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Below, I am pasting a short paper on winter occurances of Franklin's Gulls 
in Kansas during the 1988-89 winter, which I co-authored with Lloyd Moore, 
Ted Cable and Mick McHugh.  The paper was presented to KOS. (The FRGU that I 
saw at Smithville Lake on January 7th of this year was also in nuptial 
plumage. I am writing it up for the MBRC.) I am attaching the table of 
occurrences to a second post. Please note the MO records mentioned in the 
second post..

                                            WINTER RECORDS OF FRANKLIN'S 
GULLS IN NUPTIAL PLUMAGE
R. Fisher, L. Moore, T. Cable, E. McHugh

During the winter of 1988-89, at least 21 Franklin Gulls (Larus pipixcan) 
were found in Kansas, Missouri, Iowa, and Illinois. Strangely, all were in 
high breeding plumage.


Franklin Gulls are common fall migrants in Kansas and western Missouri. They 
are less abundant but regular fall migrants in Missouri, Iowa and Illinois. 
However, most Franklin's Gulls are gone from these latitudes by 
mid-November, and during migration they are in winter plumage or molting 
into it. Their normal winter range is "the Pacific from Guatemala south to 
the Gull of Panama, the Galapagos Islands, and Chile, and along the Gulf of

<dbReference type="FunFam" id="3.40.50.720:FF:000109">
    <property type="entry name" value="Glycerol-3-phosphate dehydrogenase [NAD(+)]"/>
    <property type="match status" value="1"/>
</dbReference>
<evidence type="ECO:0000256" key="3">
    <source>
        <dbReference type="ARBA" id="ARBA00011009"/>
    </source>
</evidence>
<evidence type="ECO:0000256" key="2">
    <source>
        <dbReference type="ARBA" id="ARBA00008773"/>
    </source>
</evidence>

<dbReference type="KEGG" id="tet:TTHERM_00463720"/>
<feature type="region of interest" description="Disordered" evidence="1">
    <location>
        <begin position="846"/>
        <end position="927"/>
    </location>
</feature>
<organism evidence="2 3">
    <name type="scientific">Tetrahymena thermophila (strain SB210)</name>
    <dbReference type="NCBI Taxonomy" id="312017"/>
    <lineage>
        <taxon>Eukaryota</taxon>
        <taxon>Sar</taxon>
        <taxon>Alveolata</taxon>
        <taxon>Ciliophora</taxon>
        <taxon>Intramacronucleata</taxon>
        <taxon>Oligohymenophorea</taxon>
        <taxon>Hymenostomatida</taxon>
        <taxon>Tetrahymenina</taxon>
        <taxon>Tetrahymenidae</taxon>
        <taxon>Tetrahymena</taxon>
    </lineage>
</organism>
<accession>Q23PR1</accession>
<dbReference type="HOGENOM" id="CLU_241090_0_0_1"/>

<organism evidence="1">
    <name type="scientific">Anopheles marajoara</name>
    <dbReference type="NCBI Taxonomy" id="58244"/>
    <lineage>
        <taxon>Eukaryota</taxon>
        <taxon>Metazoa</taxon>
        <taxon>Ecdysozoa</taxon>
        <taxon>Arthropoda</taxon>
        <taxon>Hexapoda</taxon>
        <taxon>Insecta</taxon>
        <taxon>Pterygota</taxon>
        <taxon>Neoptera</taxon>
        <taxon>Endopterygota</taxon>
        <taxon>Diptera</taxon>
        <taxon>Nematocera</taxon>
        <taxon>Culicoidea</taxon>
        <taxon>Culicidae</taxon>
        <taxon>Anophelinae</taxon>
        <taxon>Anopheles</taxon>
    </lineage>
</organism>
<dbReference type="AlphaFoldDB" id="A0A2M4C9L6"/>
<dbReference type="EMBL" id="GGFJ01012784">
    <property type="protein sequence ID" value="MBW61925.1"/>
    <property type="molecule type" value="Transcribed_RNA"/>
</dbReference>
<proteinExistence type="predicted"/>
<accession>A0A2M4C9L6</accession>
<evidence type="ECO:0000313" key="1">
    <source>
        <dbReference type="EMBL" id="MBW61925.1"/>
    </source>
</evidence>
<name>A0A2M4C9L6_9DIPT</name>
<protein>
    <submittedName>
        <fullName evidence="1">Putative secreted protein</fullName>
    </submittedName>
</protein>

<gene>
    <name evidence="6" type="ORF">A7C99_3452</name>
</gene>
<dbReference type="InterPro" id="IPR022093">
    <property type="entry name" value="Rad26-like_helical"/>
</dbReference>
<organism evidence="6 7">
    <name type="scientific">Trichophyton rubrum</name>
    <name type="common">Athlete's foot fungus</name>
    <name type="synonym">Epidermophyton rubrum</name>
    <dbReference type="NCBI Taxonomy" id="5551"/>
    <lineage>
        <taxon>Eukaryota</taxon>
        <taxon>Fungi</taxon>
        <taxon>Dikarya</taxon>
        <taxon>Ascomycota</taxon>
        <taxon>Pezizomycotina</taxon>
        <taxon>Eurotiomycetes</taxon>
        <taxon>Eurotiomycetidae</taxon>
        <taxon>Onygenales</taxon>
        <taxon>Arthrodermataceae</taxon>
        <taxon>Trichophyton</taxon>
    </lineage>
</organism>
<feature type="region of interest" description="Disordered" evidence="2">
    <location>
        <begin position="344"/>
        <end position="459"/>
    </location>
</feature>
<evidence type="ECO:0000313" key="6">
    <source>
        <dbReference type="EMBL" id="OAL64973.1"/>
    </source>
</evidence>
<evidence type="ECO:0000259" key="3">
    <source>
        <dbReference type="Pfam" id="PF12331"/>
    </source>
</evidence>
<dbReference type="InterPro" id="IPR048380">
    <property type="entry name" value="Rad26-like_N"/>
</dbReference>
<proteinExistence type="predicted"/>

Mexico from Texas to Louisiana" (AOU 1957). Blake (1977) and Oberholser 
(1974) both report that Franklin's Gull overwinters only "casually" on the 
Gulf Coast. Records of single Franklin's Gulls wintering north of their 
normal range are not unprecedented. For example, prior to the winter of 
1988-89 there had been eight winter records for Franklin's Gull in Iowa 
(T.H. Kent, pers. comm. 30 March 1989) and six winter records for Illinois 
(R.E. Goetz pers. comm. 27 March 1989). However, the number of Franklin's 
Gulls wintering far north of their normal range during the winter of 1988-89 
was unprecedented as was the fact that they were all in nuptial plumage.


Thirty-three Franklin's gulls were reported in the four state area (Kansas, 
Missouri, Iowa, and Illinois) from December 1988 to February 1989. 
Conservatively estimated, at least 21 of these were different individuals.